This is a very superficial overview of the review and the places in which I think a woman’s perspective – particularly an ordained woman’s perspective – would have contributed to a more nuanced and complete judgement. There may be reasons why the Independent Reviewer engages less with women’s voices. It could be because most Church leaders and leaders of para-Church organisations are men – and that raises all sorts of other questions. However, some more nuanced and gendered reasons may be at play: in one report, the Reviewer did invite women involved to contribute, but they did not; in another men had clearly taken the initiative to send the Independent Reviewer their opinions while women hadn’t; and in the Sheffield Review, some contributors asked to be kept anonymous. However, whatever the reason that women’s voices do not inform Independent Reviews, their absence and the need for their input must be recognized.
However, I do not want to be overly critical of the Independent Reviewers, past or present, for they are merely doing what they have been asked to do with expertise, respect and frequently gentle wisdom. And so this leads me to my final point about magic.
Like many of my generation, I loved C.S. Lewis’ The Lion, the Witch and the Wardrobe. In it (spoiler alert) Edmund betrays his family and the king Aslan, quickly realizing his dreadful mistake. When he is rescued from the clutches of the White Witch, she comes to Aslan demanding Edmund’s death – as a traitor, his life is forfeit. The law is clear. Her case upheld. The boy’s life is her’s. It must be to satisfy the Deep Magic by which Narnia exists.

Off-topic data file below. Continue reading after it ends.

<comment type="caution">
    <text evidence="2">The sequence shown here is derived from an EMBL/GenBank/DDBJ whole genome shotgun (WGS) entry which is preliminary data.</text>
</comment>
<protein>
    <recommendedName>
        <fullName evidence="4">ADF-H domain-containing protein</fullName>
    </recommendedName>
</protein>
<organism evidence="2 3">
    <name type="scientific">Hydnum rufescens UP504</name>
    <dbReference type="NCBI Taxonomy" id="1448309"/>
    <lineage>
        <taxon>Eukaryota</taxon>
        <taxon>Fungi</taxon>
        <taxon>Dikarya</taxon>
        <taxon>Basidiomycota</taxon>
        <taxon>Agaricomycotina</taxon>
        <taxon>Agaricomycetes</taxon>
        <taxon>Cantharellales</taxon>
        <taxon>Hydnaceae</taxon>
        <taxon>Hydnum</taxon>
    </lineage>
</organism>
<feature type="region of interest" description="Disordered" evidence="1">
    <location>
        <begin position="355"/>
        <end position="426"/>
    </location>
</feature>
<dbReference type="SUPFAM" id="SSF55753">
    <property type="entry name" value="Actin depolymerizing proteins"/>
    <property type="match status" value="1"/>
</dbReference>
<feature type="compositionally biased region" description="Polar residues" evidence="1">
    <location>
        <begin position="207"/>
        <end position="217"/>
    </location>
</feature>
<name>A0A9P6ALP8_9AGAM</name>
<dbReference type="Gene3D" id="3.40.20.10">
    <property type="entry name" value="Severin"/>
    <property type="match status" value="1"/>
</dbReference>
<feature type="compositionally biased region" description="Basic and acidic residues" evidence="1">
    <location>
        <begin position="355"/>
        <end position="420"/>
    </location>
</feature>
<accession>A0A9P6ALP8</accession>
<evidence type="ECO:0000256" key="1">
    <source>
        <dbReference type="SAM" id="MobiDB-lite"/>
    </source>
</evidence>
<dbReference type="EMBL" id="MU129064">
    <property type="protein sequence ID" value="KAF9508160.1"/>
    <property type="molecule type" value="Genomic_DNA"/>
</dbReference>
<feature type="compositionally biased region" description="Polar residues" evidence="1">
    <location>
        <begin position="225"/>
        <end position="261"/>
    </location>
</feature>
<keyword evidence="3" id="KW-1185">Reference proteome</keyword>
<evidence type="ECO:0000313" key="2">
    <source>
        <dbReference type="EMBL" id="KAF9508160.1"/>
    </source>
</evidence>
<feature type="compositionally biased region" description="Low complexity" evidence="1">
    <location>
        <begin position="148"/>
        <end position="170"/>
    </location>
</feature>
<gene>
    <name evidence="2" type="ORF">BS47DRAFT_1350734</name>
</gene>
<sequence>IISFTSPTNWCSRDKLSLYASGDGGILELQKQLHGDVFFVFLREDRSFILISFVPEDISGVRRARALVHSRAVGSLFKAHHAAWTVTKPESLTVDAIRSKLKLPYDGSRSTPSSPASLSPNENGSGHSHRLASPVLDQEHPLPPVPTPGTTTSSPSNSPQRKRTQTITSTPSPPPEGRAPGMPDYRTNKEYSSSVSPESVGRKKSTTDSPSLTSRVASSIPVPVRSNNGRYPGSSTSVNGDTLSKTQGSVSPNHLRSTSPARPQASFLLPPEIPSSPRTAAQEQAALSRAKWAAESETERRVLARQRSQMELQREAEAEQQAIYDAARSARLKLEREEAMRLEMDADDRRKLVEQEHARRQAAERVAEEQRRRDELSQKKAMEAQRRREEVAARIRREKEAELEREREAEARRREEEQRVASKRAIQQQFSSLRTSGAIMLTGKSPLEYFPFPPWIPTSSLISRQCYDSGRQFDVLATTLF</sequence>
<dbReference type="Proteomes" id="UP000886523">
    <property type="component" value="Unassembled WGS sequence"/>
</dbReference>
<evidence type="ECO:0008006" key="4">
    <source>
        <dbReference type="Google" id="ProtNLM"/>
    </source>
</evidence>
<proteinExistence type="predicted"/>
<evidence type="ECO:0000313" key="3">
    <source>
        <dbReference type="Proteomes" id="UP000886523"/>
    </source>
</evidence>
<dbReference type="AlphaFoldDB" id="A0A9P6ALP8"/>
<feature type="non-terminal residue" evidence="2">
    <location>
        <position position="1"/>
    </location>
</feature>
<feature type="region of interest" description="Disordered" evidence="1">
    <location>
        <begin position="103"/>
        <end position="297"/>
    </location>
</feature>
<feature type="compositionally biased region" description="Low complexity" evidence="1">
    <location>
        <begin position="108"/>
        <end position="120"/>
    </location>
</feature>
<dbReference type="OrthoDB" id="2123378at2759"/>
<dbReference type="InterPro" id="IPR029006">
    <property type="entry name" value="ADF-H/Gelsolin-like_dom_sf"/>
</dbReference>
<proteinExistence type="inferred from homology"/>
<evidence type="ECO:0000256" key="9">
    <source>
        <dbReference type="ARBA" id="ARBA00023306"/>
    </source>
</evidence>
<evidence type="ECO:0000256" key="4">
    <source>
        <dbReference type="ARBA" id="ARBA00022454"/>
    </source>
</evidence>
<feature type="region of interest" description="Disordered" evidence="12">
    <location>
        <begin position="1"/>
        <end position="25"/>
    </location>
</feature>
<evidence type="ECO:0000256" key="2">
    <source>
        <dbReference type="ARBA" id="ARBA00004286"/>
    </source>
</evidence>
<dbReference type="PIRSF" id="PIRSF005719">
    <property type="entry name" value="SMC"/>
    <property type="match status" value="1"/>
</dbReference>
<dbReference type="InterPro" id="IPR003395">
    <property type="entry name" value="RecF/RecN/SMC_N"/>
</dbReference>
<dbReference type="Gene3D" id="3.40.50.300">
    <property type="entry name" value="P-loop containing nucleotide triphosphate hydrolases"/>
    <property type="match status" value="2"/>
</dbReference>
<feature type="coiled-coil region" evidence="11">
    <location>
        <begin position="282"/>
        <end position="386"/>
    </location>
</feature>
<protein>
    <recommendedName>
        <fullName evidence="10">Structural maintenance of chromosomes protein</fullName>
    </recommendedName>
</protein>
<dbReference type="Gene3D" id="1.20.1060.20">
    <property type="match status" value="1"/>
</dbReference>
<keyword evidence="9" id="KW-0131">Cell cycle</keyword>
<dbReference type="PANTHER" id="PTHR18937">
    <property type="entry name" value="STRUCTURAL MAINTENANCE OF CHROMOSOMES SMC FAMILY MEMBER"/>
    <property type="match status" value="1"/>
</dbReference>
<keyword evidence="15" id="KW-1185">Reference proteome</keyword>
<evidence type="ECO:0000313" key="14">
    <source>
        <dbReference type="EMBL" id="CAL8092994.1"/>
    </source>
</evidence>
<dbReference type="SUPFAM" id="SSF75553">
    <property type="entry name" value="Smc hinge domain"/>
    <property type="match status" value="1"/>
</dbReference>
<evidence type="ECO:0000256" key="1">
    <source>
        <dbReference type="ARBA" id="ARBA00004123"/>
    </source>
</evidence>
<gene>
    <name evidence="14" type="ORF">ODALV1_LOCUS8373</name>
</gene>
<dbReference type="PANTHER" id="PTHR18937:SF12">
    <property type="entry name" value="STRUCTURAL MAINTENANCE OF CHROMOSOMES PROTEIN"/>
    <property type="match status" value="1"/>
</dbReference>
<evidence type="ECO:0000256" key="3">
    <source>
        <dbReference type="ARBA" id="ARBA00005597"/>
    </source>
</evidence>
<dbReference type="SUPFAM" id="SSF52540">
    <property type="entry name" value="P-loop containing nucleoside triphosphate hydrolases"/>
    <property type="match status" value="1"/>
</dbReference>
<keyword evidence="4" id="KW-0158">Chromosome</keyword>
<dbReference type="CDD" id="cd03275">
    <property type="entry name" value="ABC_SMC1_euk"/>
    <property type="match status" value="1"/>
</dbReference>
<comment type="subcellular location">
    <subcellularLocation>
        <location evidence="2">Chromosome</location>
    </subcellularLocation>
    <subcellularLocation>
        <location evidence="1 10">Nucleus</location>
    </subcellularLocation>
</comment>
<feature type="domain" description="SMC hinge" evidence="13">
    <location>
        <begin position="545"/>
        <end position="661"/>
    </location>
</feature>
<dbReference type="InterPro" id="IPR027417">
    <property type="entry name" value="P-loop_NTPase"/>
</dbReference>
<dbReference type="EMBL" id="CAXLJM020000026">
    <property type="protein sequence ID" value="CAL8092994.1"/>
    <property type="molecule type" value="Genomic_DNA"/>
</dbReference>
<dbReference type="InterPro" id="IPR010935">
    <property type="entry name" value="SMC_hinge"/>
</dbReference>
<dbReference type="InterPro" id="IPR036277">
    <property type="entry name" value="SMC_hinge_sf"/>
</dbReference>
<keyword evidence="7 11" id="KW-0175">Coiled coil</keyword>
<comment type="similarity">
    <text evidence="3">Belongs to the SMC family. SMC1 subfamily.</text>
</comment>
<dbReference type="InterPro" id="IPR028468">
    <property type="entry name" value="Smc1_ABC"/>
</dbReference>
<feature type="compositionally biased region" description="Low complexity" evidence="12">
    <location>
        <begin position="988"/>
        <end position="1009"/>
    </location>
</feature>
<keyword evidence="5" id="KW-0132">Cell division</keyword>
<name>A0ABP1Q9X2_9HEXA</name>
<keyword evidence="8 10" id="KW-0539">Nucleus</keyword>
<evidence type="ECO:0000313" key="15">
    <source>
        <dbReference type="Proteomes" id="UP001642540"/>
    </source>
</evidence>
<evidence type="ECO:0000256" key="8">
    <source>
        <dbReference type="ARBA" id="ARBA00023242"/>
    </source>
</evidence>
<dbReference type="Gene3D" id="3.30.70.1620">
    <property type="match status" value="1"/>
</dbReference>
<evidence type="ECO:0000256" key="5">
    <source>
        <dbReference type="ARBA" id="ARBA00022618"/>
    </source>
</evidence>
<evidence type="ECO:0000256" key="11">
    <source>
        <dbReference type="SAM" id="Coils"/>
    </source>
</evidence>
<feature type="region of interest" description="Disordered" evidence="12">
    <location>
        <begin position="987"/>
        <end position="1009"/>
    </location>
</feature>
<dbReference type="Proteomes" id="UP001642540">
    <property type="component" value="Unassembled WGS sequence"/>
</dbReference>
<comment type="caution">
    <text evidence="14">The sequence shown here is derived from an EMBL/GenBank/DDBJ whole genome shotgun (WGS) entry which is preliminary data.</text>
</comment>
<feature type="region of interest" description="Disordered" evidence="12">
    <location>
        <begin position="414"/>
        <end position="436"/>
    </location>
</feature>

Aslan offers his own life in the place of Edmund – and his offer is accepted. He dies, and yet the following morning is restored to glorious life. That is because there was a Deeper Magic at work – a Magic that says when one gives their life freely, in love for another, death is defeated.
My point is that the Independent Reviewer works in the realm of Deep Magic – there are rules and facts and evidence to be weighed. It is an important aspect of our life in the Church of England as we consider how to honour the Five Guiding Principles we agreed. However, the decision to open the episcopate to women and the House of Bishop’s declaration came out of a process of relationship, honesty, trust and grace – a Deeper Magic, namely love. It was this Deeper Magic which allowed the Church to take a major step forward, and it only in the realm of this Deeper Magic that the settlement has any real future. Relationship, honesty, trust and grace cannot grow when the reality of the priestly ministry of women is simply avoided. To sit in that place, as people who deeply disagree but who profoundly love, is a place of pain, but also of incredible grace. The Dean argued that he wanted to provide a space “in which mutual flourishing moves from the realm of theological principle to a lived reality” (para 43) – that space cannot be created if they enable people to avoid engaging with people with whom they disagree. Nor, can they create that space, if they tell women that it is reasonable for their presence to be notified to others so such others can avoid them. For me, that is truly “asking too much”. However Deep Magic deals with principle, and it is out of that mindset the Independent Reviewer reports.
In conclusion, my questions as we reflect on the Independent Reviewer’s most recent report are:
- How can we ensure women’s voices are heard in decisions and judgments about their flourishing?
- How can we ensure that the Independent Reviewer is enabled to operate not just in the principle of law but in the messy realities of love.